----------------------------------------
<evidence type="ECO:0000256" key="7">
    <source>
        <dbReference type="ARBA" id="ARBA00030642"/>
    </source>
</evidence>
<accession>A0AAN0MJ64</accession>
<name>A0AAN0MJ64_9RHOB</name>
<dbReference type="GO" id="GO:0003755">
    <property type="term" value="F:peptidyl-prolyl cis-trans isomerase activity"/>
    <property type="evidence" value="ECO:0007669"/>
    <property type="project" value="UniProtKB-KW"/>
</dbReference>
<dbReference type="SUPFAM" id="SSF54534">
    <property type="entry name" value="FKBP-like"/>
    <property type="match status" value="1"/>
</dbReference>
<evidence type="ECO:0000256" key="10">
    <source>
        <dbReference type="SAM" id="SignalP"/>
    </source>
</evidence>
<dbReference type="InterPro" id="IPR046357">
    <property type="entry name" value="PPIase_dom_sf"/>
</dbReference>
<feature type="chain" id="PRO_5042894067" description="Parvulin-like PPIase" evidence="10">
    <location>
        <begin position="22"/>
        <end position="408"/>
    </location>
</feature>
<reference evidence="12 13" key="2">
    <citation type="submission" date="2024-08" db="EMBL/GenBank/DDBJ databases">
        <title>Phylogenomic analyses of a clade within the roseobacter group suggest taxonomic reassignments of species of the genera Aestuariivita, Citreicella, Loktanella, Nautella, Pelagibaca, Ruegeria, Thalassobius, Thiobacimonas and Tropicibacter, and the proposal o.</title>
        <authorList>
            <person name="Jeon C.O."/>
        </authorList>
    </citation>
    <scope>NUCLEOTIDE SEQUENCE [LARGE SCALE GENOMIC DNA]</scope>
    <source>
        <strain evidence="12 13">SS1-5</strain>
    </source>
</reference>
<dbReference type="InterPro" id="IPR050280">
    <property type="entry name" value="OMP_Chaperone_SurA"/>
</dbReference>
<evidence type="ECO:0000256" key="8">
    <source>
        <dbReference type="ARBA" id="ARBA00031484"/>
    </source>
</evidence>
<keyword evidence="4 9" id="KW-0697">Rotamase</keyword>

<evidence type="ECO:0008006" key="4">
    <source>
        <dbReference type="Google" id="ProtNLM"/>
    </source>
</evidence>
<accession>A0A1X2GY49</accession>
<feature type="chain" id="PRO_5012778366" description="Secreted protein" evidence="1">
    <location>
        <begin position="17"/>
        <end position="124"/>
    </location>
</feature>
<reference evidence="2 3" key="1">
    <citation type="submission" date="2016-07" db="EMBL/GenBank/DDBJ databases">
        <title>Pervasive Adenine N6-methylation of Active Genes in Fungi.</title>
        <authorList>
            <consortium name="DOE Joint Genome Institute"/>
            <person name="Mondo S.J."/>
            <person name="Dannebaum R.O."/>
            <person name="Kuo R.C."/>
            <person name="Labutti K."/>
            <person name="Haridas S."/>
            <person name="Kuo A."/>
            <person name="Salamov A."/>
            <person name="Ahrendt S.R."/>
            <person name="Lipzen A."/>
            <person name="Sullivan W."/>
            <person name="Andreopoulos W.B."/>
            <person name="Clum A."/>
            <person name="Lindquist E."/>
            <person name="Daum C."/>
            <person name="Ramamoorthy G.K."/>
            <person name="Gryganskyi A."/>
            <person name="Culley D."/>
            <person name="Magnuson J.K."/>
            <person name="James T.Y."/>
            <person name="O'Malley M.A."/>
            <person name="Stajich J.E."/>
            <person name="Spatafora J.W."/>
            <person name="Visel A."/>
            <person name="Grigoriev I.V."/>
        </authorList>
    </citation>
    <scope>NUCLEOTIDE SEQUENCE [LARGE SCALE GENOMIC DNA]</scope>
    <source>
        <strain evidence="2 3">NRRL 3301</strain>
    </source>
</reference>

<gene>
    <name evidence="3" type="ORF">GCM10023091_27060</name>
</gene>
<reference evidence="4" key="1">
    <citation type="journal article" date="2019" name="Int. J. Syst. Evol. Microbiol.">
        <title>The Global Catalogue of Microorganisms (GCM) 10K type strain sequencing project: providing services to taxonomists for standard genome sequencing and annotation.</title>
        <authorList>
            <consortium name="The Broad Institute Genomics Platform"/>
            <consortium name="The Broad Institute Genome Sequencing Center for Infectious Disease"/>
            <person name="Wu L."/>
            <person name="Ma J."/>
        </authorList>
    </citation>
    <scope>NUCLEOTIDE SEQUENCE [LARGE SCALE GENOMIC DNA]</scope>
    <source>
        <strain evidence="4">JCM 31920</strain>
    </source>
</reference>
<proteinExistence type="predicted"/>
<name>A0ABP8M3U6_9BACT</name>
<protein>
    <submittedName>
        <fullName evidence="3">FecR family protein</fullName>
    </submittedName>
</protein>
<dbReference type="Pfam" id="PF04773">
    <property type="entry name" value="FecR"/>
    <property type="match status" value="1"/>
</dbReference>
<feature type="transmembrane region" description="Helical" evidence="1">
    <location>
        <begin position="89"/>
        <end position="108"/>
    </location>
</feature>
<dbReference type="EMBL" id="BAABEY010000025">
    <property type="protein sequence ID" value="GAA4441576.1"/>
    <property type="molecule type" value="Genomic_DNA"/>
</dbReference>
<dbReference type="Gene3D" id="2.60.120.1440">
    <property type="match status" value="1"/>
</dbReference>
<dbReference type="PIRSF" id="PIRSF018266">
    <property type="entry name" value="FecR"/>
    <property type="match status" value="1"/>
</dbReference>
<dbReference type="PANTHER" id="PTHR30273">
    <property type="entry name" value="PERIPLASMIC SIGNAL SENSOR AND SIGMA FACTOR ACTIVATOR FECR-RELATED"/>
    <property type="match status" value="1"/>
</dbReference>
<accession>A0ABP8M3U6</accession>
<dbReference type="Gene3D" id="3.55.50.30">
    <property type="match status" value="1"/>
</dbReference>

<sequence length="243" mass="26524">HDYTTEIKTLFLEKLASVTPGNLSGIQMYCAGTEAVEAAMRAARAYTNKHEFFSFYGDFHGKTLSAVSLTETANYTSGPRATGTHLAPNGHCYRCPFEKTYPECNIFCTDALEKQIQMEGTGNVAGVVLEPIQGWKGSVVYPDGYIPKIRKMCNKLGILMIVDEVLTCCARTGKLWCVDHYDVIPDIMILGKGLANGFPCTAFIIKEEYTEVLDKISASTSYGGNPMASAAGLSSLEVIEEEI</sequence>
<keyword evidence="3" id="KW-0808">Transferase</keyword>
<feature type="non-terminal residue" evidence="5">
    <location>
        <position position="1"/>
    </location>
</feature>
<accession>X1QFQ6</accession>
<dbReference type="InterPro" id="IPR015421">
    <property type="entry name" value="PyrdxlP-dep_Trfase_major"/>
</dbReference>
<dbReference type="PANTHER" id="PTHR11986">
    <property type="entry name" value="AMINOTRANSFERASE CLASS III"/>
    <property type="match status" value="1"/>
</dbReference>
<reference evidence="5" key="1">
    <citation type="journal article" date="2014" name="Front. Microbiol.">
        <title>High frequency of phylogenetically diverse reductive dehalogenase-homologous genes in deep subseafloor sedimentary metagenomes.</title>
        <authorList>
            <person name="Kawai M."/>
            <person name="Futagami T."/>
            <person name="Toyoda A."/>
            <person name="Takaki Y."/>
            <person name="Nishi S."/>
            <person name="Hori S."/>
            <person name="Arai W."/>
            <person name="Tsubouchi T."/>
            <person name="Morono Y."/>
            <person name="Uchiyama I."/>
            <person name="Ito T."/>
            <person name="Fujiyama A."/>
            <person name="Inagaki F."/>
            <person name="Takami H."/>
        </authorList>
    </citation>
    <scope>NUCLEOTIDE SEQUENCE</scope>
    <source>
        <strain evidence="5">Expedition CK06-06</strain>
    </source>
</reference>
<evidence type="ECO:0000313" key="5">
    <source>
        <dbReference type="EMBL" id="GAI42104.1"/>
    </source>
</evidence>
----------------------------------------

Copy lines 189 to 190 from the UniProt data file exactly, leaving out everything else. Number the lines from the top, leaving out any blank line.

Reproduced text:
    <scope>NUCLEOTIDE SEQUENCE</scope>
    <source>